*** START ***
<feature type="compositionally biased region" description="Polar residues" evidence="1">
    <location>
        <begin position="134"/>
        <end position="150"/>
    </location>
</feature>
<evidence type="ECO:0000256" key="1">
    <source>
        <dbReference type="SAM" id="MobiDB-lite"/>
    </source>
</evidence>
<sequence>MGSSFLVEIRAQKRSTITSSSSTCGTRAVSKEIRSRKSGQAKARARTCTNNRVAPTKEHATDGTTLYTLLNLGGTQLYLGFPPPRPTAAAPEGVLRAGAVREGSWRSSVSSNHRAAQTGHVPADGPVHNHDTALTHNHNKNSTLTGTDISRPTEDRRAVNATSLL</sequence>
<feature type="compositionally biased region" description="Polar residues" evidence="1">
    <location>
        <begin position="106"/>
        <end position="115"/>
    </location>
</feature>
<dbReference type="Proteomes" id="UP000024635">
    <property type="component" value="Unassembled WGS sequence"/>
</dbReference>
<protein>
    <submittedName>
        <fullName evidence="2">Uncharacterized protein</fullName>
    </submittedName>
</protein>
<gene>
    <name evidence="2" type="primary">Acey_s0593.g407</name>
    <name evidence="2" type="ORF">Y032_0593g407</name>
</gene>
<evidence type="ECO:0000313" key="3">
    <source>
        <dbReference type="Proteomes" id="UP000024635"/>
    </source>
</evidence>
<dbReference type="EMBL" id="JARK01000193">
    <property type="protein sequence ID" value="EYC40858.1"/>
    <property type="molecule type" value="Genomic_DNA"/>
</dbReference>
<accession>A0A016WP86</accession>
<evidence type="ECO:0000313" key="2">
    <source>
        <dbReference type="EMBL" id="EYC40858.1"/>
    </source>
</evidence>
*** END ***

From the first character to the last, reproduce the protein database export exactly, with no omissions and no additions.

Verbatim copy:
<feature type="compositionally biased region" description="Polar residues" evidence="1">
    <location>
        <begin position="134"/>
        <end position="150"/>
    </location>
</feature>
<evidence type="ECO:0000256" key="1">
    <source>
        <dbReference type="SAM" id="MobiDB-lite"/>
    </source>
</evidence>
<sequence>MGSSFLVEIRAQKRSTITSSSSTCGTRAVSKEIRSRKSGQAKARARTCTNNRVAPTKEHATDGTTLYTLLNLGGTQLYLGFPPPRPTAAAPEGVLRAGAVREGSWRSSVSSNHRAAQTGHVPADGPVHNHDTALTHNHNKNSTLTGTDISRPTEDRRAVNATSLL</sequence>
<feature type="compositionally biased region" description="Polar residues" evidence="1">
    <location>
        <begin position="106"/>
        <end position="115"/>
    </location>
</feature>
<dbReference type="Proteomes" id="UP000024635">
    <property type="component" value="Unassembled WGS sequence"/>
</dbReference>
<protein>
    <submittedName>
        <fullName evidence="2">Uncharacterized protein</fullName>
    </submittedName>
</protein>
<gene>
    <name evidence="2" type="primary">Acey_s0593.g407</name>
    <name evidence="2" type="ORF">Y032_0593g407</name>
</gene>
<evidence type="ECO:0000313" key="3">
    <source>
        <dbReference type="Proteomes" id="UP000024635"/>
    </source>
</evidence>
<dbReference type="EMBL" id="JARK01000193">
    <property type="protein sequence ID" value="EYC40858.1"/>
    <property type="molecule type" value="Genomic_DNA"/>
</dbReference>
<accession>A0A016WP86</accession>
<evidence type="ECO:0000313" key="2">
    <source>
        <dbReference type="EMBL" id="EYC40858.1"/>
    </source>
</evidence>